Did you ever wonder what the melanin-concentrating hormone receptor (MCH) has to do with appetite? Well, so does Laurie Cook. She's an associate professor in The College at Brockport Department of Biology. Since she joined the faculty in 2005, her lab has been focused on cell signaling in relation to appetite. It's another example of the fascinating and important research being conducted right here at the College.
Cook says the goal of the research is to identify a new molecular target that could be utilized as an appetite suppressant. Studies have shown the receptor may affect the body in a number of ways.
"It's been implicated in irritable bowel syndrome," says Cook. "It's also been implicated in sleep-wake cycles, mood, controlling metabolism and in helping to control your urge to eat."
Cook always knew she wanted to teach. Early on, she aspired to be a chemistry teacher. That changed when she took a biochemistry course at the University at Albany, where she would go on to earn a biology degree. She eventually earned her masters and doctorate at the University of Rochester. Cook chose Brockport as her professional home due to her passion for both teaching and research.
"Brockport was really unique in that decision-making process," she says. "Now that I'm here, I can't imagine being anywhere else. There's no other place like Brockport. It's this perfect mixture of interacting with students in the classroom and interacting with students in the lab."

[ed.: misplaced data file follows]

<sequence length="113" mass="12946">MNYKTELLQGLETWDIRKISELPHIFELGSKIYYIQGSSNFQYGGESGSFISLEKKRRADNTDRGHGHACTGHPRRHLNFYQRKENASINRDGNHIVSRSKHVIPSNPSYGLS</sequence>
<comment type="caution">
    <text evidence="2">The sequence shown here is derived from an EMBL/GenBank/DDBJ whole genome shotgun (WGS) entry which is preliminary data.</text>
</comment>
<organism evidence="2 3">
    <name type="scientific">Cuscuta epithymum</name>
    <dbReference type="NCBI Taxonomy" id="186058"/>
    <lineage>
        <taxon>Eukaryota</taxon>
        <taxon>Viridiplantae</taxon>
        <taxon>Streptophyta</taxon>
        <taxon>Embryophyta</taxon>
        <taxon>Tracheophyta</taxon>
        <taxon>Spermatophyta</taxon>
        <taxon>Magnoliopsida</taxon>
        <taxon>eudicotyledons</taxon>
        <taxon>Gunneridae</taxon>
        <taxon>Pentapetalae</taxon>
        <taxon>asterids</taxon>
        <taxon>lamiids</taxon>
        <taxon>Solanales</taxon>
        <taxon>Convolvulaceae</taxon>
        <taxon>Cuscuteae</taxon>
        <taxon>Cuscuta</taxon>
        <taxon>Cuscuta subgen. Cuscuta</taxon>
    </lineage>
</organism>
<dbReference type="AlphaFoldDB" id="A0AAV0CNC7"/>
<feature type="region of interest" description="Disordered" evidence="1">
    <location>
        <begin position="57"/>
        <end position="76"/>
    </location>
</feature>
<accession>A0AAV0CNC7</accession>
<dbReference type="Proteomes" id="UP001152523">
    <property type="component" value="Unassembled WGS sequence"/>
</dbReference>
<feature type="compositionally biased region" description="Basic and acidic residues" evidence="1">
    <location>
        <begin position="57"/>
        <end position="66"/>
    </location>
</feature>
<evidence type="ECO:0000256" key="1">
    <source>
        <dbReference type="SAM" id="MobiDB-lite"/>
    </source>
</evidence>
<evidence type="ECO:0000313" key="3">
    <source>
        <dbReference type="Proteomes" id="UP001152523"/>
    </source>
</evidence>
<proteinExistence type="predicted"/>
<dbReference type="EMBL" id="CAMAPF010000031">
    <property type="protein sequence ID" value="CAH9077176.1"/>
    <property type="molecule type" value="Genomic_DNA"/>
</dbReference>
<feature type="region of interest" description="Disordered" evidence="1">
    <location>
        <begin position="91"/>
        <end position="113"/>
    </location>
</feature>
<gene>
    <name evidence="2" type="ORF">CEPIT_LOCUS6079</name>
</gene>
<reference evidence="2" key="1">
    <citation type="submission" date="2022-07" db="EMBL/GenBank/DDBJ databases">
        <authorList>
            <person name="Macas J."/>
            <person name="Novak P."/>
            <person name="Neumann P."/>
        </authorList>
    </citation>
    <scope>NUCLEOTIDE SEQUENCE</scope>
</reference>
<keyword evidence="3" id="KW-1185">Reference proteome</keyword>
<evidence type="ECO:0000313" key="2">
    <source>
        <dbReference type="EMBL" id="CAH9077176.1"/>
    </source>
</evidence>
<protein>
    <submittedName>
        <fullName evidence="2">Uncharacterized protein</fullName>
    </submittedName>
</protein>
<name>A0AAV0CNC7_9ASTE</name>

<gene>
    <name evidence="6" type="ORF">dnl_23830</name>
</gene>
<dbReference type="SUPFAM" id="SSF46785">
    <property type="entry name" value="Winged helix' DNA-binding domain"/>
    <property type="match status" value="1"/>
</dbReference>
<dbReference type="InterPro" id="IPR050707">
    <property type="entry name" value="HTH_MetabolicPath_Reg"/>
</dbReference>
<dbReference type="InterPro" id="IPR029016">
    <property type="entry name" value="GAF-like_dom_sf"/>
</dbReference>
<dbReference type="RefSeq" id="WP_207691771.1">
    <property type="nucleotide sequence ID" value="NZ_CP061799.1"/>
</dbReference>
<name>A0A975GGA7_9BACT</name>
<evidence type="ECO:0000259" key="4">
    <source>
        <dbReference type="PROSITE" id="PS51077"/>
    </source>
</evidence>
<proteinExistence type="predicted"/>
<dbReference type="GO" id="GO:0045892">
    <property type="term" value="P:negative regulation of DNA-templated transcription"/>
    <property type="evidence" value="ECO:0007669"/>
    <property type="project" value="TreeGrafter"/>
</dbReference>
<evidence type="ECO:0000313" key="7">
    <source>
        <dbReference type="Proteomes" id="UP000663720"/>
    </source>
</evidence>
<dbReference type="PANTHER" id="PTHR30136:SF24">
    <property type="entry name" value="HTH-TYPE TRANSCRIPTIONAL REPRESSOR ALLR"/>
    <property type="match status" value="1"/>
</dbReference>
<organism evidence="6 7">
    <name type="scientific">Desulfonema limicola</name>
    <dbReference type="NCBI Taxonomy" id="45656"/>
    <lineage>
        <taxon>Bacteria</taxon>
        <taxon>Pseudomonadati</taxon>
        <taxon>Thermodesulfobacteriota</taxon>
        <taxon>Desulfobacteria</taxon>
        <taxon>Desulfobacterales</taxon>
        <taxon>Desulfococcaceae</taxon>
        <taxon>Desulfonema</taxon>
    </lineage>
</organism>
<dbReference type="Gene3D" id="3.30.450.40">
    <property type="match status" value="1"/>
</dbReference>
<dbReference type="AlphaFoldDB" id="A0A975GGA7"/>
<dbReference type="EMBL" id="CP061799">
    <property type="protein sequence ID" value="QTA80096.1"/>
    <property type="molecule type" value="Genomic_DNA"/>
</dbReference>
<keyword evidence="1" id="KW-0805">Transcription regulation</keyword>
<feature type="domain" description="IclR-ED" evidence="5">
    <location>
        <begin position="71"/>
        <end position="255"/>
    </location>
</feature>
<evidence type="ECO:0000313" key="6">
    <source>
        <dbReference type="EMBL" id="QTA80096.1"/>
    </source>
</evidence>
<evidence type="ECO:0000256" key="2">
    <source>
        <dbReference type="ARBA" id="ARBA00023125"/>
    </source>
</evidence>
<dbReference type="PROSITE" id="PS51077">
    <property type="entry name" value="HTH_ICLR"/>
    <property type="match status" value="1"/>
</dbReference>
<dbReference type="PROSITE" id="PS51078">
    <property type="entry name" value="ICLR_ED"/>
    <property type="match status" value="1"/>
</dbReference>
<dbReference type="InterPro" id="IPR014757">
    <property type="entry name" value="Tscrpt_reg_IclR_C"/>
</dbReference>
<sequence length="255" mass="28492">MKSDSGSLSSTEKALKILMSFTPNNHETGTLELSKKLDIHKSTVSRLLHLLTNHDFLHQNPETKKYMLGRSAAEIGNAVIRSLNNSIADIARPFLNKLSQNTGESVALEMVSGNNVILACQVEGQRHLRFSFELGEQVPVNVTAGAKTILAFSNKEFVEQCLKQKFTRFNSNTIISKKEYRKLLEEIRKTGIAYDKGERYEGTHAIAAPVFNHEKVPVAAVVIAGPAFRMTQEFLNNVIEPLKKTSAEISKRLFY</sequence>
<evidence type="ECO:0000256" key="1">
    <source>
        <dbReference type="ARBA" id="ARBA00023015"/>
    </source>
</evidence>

Cook's students are conducting a variety of experiments in the lab pertaining to the MCH receptor. Since she joined the College, she says over 90 percent of her students have ended up either with a job or in a graduate program immediately upon graduation. Cook marvels at how the students evolve from having little or no lab experience.
"The students who have come out of my lab have been very successful, and that's a huge motivating factor for me," she says.
The Department of Biology is one of nine departments in the Brockport School of Science and Mathematics. It offers a major and a minor in biology as well as a major in medical technology. Students majoring in biology have the opportunity to pursue an honors component, which includes performing research with a faculty mentor. The department also offers a "3+2" program, which allows students to earn a bachelor's and master's degree in five years.
Please consider making a gift today.